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      They say copying is the greatest form of flattery, and honestly it is. Unless you have something you are certain you can do better than an existing start-up, imitating their service or product is not a good idea. Especially if they have already existed in the market for awhile.

      Try to come out with an original idea, because what people are looking for is something fresh that can add value into their lives.

      Featured photo credit: Facebook Business via flickr.com

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      5 Powerful Ideas on How to Be Productive at Work

      5 Powerful Ideas on How to Be Productive at Work

      Not being able to stay productive at work is a problem that everyone runs into at some point; no matter how much you like your job, there are certain factors that prevent you from staying at maximum proficiency throughout the whole day.

      A lack of productive focus at work can lead to extra stress on yourself, missed deadlines, passed opportunities, raise denial, demotion and even termination.

      So, if you are someone who has trouble with your productivity, here are five effective tips on how to be productive at work:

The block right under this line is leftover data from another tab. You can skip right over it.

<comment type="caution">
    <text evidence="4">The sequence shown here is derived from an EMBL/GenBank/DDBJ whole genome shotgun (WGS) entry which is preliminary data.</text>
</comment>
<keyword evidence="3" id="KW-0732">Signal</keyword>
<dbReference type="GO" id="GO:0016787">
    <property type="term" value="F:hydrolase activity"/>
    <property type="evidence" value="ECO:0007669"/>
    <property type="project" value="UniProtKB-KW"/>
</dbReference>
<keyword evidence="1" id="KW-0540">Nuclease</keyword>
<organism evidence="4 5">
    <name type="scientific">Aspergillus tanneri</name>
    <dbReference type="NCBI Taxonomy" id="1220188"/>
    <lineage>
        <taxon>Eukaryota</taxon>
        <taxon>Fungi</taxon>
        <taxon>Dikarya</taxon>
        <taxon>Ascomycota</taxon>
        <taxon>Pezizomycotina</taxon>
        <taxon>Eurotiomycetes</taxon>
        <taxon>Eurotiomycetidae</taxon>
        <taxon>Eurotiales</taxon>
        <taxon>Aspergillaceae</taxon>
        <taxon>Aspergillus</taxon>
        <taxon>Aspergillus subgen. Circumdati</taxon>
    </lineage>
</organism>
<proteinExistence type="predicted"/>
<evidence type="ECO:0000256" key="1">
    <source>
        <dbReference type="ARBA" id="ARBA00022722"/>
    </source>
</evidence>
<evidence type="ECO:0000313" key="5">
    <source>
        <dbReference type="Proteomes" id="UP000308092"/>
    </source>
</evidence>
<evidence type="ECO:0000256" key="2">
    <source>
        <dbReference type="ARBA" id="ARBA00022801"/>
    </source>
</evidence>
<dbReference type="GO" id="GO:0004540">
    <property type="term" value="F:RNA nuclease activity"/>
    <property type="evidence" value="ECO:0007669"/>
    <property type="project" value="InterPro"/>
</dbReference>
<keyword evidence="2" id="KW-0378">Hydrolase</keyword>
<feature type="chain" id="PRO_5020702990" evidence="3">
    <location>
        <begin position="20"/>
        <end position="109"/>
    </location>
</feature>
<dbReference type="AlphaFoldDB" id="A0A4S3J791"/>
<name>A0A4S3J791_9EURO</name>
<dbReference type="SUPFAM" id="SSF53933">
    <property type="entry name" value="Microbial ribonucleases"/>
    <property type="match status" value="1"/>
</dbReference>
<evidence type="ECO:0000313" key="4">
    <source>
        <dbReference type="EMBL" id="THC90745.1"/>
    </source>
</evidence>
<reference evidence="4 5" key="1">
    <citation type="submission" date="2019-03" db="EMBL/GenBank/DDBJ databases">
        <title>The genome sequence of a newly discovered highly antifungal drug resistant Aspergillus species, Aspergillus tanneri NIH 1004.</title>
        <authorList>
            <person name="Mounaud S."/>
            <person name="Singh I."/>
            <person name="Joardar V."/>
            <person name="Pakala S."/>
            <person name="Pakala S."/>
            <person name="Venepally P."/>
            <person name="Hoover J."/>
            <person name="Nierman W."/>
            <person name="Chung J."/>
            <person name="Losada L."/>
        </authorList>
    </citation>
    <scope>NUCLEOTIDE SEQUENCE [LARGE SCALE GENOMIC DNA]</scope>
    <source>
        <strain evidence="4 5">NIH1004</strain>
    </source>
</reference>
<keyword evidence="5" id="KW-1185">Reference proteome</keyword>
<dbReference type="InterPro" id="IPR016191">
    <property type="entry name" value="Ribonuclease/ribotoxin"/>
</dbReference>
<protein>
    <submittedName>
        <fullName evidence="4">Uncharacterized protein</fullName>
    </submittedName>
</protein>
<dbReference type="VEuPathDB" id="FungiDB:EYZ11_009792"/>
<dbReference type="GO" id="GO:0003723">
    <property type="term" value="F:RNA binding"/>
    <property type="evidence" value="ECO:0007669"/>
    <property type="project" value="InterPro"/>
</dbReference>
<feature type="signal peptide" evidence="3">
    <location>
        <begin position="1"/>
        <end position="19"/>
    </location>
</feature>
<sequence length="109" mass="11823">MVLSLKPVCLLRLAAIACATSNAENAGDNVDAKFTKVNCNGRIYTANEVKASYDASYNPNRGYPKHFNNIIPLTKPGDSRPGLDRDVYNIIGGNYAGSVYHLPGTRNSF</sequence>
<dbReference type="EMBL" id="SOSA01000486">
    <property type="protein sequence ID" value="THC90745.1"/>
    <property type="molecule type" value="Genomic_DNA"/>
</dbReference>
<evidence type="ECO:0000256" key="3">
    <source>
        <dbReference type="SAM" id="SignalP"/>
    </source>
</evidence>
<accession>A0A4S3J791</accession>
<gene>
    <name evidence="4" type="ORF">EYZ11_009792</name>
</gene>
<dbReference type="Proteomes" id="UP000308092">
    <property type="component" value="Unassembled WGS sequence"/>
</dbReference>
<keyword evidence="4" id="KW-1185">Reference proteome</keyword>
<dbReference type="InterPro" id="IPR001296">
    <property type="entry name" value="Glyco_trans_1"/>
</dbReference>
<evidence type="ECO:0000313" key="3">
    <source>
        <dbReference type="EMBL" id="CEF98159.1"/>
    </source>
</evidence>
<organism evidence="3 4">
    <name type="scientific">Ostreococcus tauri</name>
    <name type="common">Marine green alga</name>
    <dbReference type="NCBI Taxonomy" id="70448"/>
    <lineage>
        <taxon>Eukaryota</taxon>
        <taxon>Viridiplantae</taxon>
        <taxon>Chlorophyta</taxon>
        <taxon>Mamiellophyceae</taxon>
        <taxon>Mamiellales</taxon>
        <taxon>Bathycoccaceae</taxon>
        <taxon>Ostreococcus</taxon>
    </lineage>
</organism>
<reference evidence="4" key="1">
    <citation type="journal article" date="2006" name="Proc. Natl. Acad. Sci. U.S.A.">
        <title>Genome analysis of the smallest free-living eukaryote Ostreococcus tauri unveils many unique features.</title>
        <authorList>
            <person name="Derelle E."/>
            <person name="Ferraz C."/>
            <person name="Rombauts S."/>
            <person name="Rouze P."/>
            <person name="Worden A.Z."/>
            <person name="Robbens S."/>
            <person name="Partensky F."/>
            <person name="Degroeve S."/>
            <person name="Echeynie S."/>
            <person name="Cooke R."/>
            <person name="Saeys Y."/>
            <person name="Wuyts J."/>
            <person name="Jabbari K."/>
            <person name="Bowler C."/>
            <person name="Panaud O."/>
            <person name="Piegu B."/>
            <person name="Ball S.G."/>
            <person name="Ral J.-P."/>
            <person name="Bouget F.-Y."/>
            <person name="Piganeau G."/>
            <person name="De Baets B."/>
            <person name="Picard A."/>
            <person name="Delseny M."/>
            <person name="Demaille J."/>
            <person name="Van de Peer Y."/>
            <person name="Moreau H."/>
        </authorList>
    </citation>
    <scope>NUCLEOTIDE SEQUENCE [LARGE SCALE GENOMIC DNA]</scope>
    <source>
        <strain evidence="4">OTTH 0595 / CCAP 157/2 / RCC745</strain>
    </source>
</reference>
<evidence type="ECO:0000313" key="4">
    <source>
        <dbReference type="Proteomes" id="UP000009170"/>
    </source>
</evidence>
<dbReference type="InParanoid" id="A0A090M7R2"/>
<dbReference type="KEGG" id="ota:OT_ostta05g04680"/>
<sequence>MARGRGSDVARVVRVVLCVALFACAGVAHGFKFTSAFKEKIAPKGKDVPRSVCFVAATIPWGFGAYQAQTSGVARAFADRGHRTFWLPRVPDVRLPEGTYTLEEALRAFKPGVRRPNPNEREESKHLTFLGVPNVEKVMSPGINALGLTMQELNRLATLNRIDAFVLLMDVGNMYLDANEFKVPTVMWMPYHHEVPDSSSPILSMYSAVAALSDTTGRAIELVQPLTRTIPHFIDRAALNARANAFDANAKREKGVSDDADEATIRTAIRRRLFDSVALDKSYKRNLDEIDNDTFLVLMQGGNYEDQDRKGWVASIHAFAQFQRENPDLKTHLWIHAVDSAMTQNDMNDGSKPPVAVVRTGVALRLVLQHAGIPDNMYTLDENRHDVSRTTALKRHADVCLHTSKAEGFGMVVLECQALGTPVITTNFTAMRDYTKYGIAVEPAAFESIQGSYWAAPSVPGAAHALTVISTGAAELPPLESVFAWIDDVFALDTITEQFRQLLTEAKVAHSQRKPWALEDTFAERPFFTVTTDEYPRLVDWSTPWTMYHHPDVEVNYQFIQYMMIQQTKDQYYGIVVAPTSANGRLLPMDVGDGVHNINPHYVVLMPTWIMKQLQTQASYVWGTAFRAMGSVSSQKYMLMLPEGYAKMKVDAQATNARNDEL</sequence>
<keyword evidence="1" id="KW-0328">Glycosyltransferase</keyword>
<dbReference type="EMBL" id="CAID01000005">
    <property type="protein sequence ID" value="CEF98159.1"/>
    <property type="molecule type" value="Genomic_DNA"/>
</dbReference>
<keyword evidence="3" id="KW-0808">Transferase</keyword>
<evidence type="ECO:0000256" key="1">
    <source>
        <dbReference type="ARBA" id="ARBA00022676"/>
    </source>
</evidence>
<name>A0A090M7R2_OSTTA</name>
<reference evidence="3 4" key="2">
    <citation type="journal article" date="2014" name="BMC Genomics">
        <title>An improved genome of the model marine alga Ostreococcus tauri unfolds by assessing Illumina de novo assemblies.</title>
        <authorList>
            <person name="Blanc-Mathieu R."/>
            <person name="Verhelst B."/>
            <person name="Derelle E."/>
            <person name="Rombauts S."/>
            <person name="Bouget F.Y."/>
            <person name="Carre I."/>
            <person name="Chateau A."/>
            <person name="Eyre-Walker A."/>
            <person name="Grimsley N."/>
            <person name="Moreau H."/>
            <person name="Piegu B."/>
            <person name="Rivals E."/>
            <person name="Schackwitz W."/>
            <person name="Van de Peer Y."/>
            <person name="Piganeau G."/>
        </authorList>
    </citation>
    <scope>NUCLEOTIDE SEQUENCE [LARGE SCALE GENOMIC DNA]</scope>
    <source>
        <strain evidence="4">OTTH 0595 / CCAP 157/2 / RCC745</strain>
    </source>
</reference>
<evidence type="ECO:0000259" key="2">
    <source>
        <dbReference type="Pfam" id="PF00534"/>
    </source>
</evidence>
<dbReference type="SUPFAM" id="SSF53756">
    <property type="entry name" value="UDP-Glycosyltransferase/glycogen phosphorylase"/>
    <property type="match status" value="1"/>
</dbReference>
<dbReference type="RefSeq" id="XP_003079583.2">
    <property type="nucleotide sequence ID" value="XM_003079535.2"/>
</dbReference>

1. Take breaks

      First and foremost, it’s important for you to take regular breaks. Trying to work throughout the whole day will tire your brain, which will then cause you to doze off and think about something else.

      If you keep working your brain, it will fill up and get jumbled with information—sort of like a computer hard drive. Taking a break would be like resetting your computer so that it can start afresh, or de-fragmenting the data so that all the information is in order.

      This is a great thing because it allows you to solve problems you were unable to solve previously, by seeing it differently; if you are able to organize your thoughts properly, you will be able to take in new information more easily.

      There have even been studies about methods of saving time and staying proficient, and taking breaks is one of the leading factors.